The President of Ireland, Michael D. Higgins, visited Dublin Airport’s Fire Station to commemorate the 75th anniversary of its emergency services. The President, who was accompanied by Mrs. Higgins, spoke at a ceremony to mark the airport’s emergency services milestone and presented a specially commissioned medal to the airport’s 120 Fire Officers.
During his address President Higgins spoke about the crucial and specialised role of the airport’s fire service, the continuous rigorous training required and the constant need to be on standby should an incident occur.
“It was a tremendous honour to welcome the President Higgins to the 75th anniversary of the airport’s emergency services,” said Dalton Philips, daa Chief Executive. “daa is proud of the central role that Dublin Airport plays in the national economy and without its Fire Service, the airport simply could not operate.”
“Our service has grown from very humble beginnings 75 years ago when we had about 15,000 aircraft movements and less than 100,000 passengers to 224,000 aircraft movements and almost 30 million passengers in 2017,” said Gerry Keogh, Dublin Airport’s Chief Fire Officer.
Dublin Airport’s own emergency service was established in the mid-1940s with a part time Fire Chief, and two assistants – a carpenter and a storeman – who were presented with a fireman’s belt, an axe and military helmet. Today, Dublin Airport Fire Officers are highly trained and specialise in fire-fighting skills required for a full-scale aircraft emergency. Airport Fire Officers work full time, 24 hours a day, seven days a week, 365 days a year, including Christmas Day, even though there are no flight operations that day.
Key tasks for Dublin Airport’s Fire Officers are the protection of life and buildings, attending to aircraft incidents, fire alarm activations on the airport’s campus, attending accidents and medical emergencies, fuel spillages, wildlife management on the airfield, runway inspections, and runway breaking action assessments during winter operations.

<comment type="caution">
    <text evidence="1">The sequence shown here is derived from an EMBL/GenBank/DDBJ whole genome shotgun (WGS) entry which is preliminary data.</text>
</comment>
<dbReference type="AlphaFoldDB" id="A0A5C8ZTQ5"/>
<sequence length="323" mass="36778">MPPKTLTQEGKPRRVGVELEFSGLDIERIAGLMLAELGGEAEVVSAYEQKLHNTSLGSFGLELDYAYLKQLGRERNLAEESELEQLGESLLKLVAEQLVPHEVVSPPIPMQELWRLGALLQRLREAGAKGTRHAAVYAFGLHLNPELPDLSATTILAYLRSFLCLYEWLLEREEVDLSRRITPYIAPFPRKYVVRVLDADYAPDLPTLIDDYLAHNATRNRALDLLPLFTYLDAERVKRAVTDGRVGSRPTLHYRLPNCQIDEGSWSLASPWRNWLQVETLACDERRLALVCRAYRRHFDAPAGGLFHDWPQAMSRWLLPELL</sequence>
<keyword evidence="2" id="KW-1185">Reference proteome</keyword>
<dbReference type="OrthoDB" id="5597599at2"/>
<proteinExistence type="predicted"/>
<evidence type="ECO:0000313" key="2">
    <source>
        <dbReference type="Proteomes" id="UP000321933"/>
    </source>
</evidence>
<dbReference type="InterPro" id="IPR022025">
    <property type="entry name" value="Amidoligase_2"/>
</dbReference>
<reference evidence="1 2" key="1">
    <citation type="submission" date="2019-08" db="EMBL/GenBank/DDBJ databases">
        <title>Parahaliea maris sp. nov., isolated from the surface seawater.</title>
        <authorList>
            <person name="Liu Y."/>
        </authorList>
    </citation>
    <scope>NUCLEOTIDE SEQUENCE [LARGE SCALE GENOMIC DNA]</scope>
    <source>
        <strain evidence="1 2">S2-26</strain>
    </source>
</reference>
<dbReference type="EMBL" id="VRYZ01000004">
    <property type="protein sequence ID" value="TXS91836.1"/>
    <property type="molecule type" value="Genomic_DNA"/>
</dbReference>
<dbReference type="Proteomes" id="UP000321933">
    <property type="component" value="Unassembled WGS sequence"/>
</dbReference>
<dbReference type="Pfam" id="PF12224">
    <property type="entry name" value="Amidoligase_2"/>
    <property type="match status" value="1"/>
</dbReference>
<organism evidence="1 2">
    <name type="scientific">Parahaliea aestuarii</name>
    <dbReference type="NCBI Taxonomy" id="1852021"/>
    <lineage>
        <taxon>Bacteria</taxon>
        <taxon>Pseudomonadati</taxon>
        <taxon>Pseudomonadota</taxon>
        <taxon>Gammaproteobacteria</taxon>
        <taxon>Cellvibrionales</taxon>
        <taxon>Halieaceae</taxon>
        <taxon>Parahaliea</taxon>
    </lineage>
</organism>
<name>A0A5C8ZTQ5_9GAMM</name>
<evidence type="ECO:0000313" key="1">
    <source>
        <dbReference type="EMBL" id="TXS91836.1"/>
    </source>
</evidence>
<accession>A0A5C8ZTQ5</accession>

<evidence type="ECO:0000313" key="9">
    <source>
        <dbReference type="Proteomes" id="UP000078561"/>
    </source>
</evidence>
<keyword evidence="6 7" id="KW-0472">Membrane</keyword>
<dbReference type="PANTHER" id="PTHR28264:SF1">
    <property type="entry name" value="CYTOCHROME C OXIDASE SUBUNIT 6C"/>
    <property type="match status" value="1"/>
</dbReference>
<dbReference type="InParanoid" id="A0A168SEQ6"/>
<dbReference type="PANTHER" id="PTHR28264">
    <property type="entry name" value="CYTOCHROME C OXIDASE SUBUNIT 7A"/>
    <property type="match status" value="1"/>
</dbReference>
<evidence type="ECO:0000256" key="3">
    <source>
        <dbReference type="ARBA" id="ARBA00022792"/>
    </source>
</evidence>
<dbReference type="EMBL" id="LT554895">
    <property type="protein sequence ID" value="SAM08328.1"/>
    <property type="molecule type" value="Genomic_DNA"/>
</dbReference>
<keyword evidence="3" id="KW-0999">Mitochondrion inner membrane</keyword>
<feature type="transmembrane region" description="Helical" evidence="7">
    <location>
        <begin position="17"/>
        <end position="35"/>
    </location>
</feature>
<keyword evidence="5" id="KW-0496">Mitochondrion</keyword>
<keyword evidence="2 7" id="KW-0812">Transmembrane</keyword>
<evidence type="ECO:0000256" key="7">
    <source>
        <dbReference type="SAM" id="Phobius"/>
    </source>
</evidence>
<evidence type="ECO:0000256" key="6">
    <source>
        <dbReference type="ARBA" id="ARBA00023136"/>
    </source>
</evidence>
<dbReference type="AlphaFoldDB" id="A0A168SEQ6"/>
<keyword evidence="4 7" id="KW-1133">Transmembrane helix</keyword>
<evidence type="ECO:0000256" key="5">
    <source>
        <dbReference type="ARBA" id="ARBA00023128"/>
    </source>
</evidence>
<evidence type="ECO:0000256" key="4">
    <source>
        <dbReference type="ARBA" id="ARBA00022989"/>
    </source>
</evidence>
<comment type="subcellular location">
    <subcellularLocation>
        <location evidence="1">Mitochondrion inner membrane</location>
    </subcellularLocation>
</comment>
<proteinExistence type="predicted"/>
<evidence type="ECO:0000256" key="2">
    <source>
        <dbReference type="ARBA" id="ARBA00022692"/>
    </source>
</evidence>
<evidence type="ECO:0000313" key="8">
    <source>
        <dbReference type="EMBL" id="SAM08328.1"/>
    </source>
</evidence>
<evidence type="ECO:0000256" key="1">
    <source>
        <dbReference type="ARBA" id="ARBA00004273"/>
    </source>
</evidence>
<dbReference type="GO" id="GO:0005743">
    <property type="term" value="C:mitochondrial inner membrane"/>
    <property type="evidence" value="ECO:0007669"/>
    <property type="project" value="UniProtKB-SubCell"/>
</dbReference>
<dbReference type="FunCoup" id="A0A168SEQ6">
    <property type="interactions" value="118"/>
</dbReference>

“We take immense pride in protecting our customers, colleagues and buildings. Not only are we airport fire officers, we are also trained instructors and 25 of our fire officers are fully trained paramedics. We are constantly on standby and prepared for the day that we hope never comes,” added Gerry.
Dublin Airport’s Fire Officers are also trained in defibrillator use and the airport was designated a Heart Safe Airport by the Irish Heart Foundation as a result of its defibrillator programme, which has seen 31 lives saved at the airport in the past 15 years.
Dublin Airport is a Category 9 airport, meaning it must have 24,300 litres of capacity ready at all times, so three foam tenders are always on standby. The Category 9 designation is certified by the Irish Aviation Authority, the regulating authority, and is based on the size and type of aircraft operating at the airport.
The airport’s emergency service has a fleet that comprises seven airport crash tenders – the largest in the country – with an individual capacity for 11,000 litres of water and 1,600 litres of foam, two domestic fire tenders and two emergency ambulances. Airport Fire Officers are required to be at an aircraft emergency within two minutes and not exceeding three minutes anywhere on the airfield.